VF Is Spinning Off Its Sluggish Jeans Business to Focus on Vans and The North Face

August 13, 2018, 3:18 PM UTC

VF Corp (VFC) is changing out of its jeans.

The apparel manufacturer said on Monday it planned to spin off its $2.5 billion-a-year denim business, made up primarily of the Lee and Wrangler brands, into a separate publicly traded company, to focus more on its soaring activewear, outwear, and footwear businesses, which include Vans, The North Face and Timberland.

The still unnamed new jeans company will be created via a tax-free spinoff to its shareholders and also hold 80 VF outlets as well as other jeans brands like Rustler and Rock & Republic.

“The decision to separate these businesses will allow VF to sharpen its focus as a consumer-centric and retail-minded organization anchored in activity-based lifestyle brand,” CEO Steve Rendle said in a statement.

VF, one of the largest manufacturers of footwear and apparel, has been on a dealmaking tear in the last couple of years to rejig its portfolio, shedding businesses like Nautica and licensed sports merchandise maker Majestic, while last year adding the maker of Dickies hospital scrubs and Kodiak boots in an $820 million acquisition. Investors have cheered these moves, sending VF shares to an all-time high last week and giving it a market value of $38 billion.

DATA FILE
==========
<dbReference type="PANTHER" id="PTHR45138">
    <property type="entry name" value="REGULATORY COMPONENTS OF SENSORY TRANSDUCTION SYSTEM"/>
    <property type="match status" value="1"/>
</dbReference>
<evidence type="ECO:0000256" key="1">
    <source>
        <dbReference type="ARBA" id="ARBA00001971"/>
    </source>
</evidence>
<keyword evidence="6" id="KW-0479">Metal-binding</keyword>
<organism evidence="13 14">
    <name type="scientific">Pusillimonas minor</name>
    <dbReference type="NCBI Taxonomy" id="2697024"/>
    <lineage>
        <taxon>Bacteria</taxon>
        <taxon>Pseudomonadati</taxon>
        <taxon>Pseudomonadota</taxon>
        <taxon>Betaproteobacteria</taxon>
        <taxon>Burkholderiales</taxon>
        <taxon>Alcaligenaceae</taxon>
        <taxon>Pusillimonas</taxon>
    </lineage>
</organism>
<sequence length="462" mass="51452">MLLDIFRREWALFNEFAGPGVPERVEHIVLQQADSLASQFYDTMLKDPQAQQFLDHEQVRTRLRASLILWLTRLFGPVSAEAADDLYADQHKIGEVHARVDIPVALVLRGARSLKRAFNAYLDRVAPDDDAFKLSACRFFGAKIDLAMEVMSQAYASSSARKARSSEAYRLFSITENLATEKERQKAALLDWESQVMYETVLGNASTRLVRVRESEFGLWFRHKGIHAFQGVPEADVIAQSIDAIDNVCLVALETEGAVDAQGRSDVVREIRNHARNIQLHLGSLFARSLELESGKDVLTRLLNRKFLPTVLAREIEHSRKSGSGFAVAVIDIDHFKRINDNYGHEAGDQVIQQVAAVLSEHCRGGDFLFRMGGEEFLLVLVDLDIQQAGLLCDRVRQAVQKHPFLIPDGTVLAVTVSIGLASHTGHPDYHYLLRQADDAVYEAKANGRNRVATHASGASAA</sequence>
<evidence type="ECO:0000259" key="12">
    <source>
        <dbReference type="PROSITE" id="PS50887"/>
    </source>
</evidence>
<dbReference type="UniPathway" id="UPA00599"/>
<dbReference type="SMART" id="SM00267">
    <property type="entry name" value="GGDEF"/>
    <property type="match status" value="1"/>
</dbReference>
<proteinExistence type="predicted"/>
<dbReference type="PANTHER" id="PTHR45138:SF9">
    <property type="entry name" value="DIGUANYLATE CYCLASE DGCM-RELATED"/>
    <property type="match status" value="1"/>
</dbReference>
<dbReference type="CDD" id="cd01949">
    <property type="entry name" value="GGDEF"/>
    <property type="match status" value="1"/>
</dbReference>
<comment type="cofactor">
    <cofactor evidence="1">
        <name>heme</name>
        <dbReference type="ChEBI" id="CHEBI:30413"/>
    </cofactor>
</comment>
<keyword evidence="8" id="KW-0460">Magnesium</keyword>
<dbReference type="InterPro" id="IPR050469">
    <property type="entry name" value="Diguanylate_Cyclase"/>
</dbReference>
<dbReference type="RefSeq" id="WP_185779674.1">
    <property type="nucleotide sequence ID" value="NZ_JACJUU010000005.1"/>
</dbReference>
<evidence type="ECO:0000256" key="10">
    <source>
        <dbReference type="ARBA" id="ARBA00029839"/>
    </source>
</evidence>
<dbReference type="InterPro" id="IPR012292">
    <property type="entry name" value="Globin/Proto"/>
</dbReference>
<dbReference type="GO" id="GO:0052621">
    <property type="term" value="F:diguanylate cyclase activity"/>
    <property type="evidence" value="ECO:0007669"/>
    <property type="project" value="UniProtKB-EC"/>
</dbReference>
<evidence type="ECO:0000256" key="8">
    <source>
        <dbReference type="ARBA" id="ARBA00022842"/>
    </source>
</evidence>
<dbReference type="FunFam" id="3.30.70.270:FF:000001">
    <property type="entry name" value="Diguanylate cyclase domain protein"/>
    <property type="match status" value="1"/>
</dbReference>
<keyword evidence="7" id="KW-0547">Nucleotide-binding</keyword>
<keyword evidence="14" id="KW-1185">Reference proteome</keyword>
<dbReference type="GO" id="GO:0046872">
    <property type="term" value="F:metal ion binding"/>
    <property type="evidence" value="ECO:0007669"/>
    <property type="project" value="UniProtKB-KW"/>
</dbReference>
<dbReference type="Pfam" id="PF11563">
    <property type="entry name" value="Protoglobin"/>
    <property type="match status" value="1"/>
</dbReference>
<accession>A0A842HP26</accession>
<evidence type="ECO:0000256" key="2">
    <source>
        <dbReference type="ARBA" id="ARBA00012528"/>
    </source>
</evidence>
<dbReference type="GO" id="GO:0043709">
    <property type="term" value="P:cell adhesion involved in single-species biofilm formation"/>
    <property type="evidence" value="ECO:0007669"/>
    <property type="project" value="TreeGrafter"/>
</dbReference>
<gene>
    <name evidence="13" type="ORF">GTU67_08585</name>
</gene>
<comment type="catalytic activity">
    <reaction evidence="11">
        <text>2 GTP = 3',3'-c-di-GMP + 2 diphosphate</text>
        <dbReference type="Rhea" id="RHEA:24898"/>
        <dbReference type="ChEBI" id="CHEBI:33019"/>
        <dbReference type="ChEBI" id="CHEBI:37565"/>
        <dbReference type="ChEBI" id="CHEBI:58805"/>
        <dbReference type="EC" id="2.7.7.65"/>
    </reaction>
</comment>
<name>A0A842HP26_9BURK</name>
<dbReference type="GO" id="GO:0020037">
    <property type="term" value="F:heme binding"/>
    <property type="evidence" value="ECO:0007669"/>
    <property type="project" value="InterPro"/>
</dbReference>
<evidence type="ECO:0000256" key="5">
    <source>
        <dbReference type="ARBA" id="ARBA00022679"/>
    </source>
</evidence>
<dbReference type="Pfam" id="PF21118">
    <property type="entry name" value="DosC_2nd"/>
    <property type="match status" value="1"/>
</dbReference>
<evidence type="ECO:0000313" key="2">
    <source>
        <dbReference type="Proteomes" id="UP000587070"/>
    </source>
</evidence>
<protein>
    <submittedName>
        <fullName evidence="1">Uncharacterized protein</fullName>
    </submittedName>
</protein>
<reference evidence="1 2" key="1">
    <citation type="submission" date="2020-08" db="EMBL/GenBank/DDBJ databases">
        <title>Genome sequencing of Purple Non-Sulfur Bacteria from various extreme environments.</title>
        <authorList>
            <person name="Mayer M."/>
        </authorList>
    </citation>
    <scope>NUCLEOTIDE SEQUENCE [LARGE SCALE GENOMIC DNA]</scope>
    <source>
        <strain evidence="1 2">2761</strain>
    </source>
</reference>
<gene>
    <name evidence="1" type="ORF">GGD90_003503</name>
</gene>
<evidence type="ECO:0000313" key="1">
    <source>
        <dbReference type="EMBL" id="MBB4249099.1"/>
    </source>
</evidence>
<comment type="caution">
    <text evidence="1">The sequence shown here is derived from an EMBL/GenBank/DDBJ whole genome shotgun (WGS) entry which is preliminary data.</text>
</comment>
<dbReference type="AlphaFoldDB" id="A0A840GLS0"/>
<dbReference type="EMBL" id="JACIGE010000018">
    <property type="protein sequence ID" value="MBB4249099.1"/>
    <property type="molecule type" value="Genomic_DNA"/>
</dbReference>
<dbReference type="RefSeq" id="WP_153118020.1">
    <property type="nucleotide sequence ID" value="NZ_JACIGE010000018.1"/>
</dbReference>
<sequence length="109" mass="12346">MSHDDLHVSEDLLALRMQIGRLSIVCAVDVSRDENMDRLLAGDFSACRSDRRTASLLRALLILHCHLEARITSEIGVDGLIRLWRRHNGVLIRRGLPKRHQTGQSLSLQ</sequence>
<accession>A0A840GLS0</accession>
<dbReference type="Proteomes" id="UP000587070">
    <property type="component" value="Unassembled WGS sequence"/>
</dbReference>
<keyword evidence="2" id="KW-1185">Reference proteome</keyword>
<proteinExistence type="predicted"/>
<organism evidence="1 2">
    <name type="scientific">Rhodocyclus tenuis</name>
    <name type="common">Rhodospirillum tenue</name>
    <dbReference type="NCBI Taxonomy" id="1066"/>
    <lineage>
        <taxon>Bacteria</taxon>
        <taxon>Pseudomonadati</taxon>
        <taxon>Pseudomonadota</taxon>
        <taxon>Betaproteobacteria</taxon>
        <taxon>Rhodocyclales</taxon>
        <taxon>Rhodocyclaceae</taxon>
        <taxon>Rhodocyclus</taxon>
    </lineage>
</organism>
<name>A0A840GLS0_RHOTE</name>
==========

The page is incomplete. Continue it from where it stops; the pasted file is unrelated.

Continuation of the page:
It’s easy to see why VF wants to get out of the jeans business and focus on its other segments: in its most recent quarter, revenue from activewear rose 25%, and outdoor revenue rose 6%, while revenue from denim fell 3%.

Total denim sales have fallen in the United States for a number of years, hurt by a glut of brands on the lower end where VF plays, though higher end jeans have held their own. VF has relied heavily on mass merchants like Walmart (WMT) and department stores like J.C. Penney (JCP) for its jeans business.

The spinoff marks a big break from its long heritage: VF bought Lee, its first denim brand, in 1969 and added Wrangler, Rustler, and JanSport via its purchase of Blue Bell Holding in the mid-’80s. At one point, VF had 50% of the U.S. denim market. All the while, VF made acquisitions that dramatically transformed its portfolio, including The North Face in 2000, sneaker brand Vans in 2004 (and its largest brand overall), and Timberland in 2011. VF’s other businesses generate about $11 billion a year altogether and have outperformed jeans for years.


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